Thesis
    Transparency ensures that the decision-making logic used by autonomous agents is available in a form comprehensible to human teammates. It enhances a system's performance, reliability and trustworthiness. Transparency in human-autonomy teaming is a key success factor in the communication between humans and autonomous agents. This thesis focuses on the problem of knowledge transfer between two neural network (NN) agents in a swarm-guidance task in the presence of a human observer. A novel three-module knowledge transfer framework is proposed to interpret non-symbolic knowledge of communicative autonomous agents into a transparent human-friendly form. The knowledge interpretation module transforms the NN into a rule-based knowledge representation. The relevant knowledge is then chosen by a knowledge selection module to transfer it to the other agent. Finally, the knowledge fusion module combines the newly incoming knowledge with the receiver agent's existing knowledge. Two algorithms are introduced to transform NNs into a rule-based knowledge representation. The first algorithm, the Exact-Convertible Decision Tree (EC-DT), rewrites the relationships between nodes and weights of the NN into a multivariate decision tree. The second algorithm, the Extended C-Net, leverages the training data to learn the association between the NN's nodes at the final hidden layer and the outputs and then uses recursive back-projections to derive the rules regulating input-output relationships. Performance is assessed using three measures: fidelity, compactness and transparency. EC-DT has higher fidelity, while Extended C-Net produces more compact rule sets. The fusion module then evaluates the effectiveness of transmitted rule-based knowledge in new environments. The rule-based representation is projected back into forms that can be integrated with the NN representation at the receiver agent's end. A retraining strategy, Priority on Weak State Areas (PoWSA), is introduced to help speed up the learning process in novel scenarios. Analyses of the proposed methodology in a swarm-guidance problem show higher training stability and chances of success in return for a slight increase in computational costs. The framework provides a more transparent knowledge representation that could be visualised to complement the verbal rule-based representation.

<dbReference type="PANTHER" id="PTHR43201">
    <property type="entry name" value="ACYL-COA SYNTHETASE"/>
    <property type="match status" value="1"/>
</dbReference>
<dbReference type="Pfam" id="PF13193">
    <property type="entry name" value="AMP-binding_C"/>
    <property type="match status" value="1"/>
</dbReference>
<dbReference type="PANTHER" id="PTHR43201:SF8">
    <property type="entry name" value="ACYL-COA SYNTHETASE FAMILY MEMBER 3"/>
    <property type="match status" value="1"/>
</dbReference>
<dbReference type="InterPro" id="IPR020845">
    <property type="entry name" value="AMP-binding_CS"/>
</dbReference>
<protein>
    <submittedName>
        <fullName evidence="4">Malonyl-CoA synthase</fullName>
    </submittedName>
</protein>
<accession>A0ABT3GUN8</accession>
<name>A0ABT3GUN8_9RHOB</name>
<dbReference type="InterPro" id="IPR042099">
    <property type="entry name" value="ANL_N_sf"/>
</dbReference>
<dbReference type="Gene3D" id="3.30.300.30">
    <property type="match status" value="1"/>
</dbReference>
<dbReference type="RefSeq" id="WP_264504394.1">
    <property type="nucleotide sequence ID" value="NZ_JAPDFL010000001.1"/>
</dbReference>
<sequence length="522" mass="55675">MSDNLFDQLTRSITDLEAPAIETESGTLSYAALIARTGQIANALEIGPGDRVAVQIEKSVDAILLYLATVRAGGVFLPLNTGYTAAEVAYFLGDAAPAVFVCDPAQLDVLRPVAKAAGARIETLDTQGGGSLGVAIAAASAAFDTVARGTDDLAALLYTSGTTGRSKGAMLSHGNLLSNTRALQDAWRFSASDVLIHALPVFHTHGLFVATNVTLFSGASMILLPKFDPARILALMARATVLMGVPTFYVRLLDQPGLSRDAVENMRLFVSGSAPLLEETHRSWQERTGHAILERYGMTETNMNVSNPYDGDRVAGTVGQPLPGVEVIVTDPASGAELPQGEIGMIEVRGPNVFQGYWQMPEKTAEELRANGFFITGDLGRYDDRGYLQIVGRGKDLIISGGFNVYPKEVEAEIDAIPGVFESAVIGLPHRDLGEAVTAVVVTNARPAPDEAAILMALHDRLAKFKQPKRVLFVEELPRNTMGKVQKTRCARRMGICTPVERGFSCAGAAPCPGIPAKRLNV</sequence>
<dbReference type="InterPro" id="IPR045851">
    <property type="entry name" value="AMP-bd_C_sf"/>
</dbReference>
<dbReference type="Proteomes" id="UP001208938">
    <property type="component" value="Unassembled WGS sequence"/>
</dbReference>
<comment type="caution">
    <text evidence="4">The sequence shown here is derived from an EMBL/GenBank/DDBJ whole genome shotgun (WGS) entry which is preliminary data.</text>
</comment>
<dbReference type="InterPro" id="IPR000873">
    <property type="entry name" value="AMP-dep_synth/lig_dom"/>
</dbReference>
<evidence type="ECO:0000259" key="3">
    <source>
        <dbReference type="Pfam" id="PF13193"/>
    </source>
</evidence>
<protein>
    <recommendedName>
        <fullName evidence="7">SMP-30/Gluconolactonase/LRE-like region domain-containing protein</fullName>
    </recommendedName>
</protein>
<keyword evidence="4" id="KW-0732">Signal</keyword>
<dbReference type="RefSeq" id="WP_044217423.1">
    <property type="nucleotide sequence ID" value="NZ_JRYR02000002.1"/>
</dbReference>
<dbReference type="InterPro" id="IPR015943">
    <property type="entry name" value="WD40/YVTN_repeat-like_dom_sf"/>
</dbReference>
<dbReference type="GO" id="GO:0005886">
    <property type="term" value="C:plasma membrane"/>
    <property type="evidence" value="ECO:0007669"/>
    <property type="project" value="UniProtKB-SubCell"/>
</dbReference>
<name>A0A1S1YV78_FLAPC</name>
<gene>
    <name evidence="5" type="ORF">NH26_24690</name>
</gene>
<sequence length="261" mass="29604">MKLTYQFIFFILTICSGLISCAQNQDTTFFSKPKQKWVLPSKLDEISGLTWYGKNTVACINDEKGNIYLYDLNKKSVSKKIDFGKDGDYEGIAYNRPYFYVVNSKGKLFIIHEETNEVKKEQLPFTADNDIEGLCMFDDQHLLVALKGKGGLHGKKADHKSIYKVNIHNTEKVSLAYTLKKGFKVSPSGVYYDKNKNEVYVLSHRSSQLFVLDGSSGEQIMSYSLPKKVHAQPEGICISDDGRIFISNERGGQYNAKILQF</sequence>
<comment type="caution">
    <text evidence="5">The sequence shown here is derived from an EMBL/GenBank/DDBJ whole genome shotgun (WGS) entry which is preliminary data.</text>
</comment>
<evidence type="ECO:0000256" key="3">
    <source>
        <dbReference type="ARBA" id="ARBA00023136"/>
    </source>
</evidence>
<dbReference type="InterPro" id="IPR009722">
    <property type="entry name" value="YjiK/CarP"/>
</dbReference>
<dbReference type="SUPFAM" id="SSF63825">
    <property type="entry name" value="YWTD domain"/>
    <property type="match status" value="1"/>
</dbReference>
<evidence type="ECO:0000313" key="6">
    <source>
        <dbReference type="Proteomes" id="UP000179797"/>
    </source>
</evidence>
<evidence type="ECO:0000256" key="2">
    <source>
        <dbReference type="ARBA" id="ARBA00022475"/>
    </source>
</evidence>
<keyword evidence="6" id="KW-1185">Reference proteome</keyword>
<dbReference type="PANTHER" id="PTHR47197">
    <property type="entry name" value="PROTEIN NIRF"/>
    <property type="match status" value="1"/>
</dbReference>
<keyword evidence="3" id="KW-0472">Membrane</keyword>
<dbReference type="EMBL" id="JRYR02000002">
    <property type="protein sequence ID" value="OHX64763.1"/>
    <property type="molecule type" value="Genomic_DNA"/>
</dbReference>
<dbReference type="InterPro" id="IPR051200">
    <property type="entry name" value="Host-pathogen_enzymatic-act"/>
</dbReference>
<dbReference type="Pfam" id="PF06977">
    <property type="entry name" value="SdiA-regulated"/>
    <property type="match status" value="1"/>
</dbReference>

• (2022) Chen, Wenxin
    Thesis